Plans to make electric vehicle chargepoints more widely available and convenient for motorists were put forward by government yesterday (October 24 2016).
As part of our ongoing commitment to making transport greener and improving air quality, the Department for Transport is consulting on a series of measures that will make chargepoints more accessible, making it easier for drivers to recharge as demand for low emission vehicles increases. The measures are due to be included in the Modern Transport Bill.
The government has pledged more than £600 million over this parliament to further boost the ultra low emission vehicle market, which is going from strength to strength after the number of new ultra low emission vehicles registered rose by 250% in just 2 years.
The measures being proposed would give government powers to support the roll-out of charging and hydrogen refuelling infrastructure and improve consumer access to the network by:
making information about the location of public charging stations more accessible to the public, potentially via an online database and through mobile phone apps
ensuring drivers can access chargepoints without the need for multiple memberships from individual providers
giving powers to set common standards for all public chargepoints to ensure electric car owners can recharge anywhere, anytime
making consumer pricing information for electricity and hydrogen fuels consistent and transparent
supporting ‘smart’ electric vehicle charging that is flexible to grid demands
ensuring there is provision of electric chargepoints and hydrogen refuelling points at large fuel retailers and motorway service areas
encouraging the roll-out of hydrogen refuelling stations through franchising
There are already more than 11,000 public chargepoints across the UK, and we have Europe’s largest network of rapid chargepoints. The government also offers a range of grants for home and workplace charging.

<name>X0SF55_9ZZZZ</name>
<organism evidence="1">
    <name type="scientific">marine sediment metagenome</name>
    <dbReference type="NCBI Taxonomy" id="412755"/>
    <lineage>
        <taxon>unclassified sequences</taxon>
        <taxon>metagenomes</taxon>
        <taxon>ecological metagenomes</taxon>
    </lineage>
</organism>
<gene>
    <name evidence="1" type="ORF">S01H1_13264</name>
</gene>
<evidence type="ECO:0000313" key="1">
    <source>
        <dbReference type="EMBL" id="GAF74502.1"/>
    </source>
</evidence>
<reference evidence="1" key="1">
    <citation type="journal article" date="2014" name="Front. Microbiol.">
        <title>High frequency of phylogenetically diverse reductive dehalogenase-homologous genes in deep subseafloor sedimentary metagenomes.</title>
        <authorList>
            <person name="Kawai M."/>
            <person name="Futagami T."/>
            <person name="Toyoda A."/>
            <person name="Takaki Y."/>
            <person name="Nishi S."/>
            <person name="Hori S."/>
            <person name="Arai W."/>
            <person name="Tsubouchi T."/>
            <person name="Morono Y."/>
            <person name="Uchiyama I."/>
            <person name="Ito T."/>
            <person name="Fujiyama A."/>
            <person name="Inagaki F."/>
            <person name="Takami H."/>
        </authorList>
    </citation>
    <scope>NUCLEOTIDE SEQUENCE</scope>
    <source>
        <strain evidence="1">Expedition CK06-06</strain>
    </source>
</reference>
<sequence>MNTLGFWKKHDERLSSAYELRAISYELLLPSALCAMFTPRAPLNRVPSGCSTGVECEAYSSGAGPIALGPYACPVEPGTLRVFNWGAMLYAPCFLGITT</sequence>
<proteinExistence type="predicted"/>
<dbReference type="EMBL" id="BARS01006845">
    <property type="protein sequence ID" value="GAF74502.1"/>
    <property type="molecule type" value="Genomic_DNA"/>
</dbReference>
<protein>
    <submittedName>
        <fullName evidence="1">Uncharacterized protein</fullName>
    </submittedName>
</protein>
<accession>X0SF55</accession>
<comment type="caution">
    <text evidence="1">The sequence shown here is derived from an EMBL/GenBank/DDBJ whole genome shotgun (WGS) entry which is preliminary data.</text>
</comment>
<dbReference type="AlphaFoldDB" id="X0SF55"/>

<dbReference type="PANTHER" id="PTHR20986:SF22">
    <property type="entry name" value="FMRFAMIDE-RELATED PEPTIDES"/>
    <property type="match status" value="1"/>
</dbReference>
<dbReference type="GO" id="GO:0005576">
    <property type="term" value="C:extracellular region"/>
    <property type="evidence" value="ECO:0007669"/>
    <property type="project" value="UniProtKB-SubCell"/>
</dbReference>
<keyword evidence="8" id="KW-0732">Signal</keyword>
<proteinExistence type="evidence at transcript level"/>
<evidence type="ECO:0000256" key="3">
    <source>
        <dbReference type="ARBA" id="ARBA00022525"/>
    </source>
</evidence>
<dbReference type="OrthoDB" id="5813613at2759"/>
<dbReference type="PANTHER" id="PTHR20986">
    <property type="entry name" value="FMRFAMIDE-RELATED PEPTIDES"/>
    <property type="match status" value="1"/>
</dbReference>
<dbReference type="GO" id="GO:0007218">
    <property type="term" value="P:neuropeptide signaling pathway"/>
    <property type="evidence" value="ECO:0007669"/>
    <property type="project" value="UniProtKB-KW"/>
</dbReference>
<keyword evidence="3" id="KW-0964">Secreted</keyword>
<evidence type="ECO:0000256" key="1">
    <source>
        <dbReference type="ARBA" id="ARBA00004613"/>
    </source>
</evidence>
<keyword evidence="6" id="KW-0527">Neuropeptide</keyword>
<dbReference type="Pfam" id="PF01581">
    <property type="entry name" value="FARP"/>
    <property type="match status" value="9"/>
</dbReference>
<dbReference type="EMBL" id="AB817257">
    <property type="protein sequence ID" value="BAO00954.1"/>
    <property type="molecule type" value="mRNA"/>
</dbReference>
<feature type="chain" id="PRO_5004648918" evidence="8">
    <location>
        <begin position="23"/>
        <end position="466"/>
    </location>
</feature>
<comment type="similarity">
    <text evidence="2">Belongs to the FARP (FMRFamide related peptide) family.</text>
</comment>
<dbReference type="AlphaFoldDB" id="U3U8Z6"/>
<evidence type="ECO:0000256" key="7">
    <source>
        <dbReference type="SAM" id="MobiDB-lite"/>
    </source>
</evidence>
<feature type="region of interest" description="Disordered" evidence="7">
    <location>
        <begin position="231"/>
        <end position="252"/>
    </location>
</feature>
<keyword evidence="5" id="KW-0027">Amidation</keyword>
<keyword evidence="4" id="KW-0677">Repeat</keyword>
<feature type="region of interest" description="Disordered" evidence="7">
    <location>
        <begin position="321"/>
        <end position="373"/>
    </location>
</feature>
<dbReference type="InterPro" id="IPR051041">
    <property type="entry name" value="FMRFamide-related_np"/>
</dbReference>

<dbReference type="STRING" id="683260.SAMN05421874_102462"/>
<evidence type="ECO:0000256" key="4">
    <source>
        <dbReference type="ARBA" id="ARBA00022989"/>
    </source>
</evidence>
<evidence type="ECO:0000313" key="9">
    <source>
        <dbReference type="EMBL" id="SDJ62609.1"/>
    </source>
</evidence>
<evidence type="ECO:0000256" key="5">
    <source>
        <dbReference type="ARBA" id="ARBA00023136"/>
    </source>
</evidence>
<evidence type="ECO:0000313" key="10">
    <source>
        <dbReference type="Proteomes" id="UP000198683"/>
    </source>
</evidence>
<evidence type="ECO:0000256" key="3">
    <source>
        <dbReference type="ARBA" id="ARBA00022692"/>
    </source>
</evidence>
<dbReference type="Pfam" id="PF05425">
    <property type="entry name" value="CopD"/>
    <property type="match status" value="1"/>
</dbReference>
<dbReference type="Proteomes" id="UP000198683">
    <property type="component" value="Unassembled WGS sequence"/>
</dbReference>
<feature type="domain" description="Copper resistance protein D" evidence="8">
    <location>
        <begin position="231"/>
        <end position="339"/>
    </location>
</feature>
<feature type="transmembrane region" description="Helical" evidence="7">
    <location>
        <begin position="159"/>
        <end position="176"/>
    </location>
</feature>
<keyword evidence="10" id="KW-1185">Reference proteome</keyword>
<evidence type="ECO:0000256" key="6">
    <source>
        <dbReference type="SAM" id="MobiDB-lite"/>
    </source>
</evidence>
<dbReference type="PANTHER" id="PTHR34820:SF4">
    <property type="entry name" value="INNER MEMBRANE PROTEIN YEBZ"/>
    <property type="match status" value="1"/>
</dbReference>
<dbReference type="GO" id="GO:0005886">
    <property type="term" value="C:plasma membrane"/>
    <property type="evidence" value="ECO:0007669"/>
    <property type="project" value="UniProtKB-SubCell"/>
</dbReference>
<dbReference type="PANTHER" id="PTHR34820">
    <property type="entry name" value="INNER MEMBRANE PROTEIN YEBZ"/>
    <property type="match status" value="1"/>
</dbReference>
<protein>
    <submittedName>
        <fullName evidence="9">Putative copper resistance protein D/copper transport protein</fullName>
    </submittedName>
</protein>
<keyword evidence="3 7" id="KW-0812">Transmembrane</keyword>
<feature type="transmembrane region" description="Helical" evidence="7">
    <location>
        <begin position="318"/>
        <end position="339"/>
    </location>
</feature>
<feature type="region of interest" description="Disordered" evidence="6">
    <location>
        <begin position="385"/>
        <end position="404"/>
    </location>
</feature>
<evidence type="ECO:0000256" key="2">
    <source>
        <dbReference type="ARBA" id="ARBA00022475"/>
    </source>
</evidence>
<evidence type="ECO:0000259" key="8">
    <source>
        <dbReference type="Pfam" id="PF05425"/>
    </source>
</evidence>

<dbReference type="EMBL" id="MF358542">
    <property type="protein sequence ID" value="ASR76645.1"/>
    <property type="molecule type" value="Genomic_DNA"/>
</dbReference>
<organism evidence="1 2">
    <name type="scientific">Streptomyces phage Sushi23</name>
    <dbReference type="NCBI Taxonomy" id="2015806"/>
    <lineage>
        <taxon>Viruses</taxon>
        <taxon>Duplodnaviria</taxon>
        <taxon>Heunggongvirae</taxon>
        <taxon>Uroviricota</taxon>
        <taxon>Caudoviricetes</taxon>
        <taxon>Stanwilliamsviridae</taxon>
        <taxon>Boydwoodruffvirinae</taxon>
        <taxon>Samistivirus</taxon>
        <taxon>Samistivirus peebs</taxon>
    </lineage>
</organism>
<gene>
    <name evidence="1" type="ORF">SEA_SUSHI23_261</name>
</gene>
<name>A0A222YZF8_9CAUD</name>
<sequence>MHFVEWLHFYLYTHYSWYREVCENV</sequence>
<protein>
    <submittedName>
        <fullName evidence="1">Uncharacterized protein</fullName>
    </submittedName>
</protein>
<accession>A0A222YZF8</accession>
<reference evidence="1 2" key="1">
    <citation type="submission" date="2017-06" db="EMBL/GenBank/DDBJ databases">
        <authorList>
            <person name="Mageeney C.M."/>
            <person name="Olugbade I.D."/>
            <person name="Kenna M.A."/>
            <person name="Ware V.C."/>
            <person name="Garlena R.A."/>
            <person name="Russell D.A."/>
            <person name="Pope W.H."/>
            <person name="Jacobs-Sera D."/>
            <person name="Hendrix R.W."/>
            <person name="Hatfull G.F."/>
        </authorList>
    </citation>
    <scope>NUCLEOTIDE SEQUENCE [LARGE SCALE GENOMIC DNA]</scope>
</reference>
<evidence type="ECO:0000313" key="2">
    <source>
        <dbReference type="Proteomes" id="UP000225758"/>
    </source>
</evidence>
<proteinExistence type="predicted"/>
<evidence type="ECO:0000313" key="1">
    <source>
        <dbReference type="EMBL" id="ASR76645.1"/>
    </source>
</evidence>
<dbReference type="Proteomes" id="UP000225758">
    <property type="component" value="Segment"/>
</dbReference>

The Modern Transport Bill, first announced in the Queen’s Speech in May, will outline the role technology and innovation will play in delivering the safe, efficient and user focused transport systems of the future. The bill is due to be laid in Parliament next year.
The Department for Transport is also consulting separately on the proposed transposition of the Alternative Fuels Infrastructure Directive; Europe-wide legislation that will further promote the roll-out of charging facilities for vehicles that run on electricity, hydrogen and other clean fuels.
The Modern Transport Bill consultation on measures for low emission vehicle infrastructure will last 4 weeks, closing on 23 November.
Secretary of State for Transport Chris Grayling said:
“We are committed to making transport cleaner and giving even more drivers the option of using a low emission vehicle as we strive to improve air quality across the country.
Our ambition is for nearly all new cars and vans to be zero emission by 2040, and we are taking real steps to achieve this in the Modern Transport Bill. We now want to hear the views of businesses and the wider public.”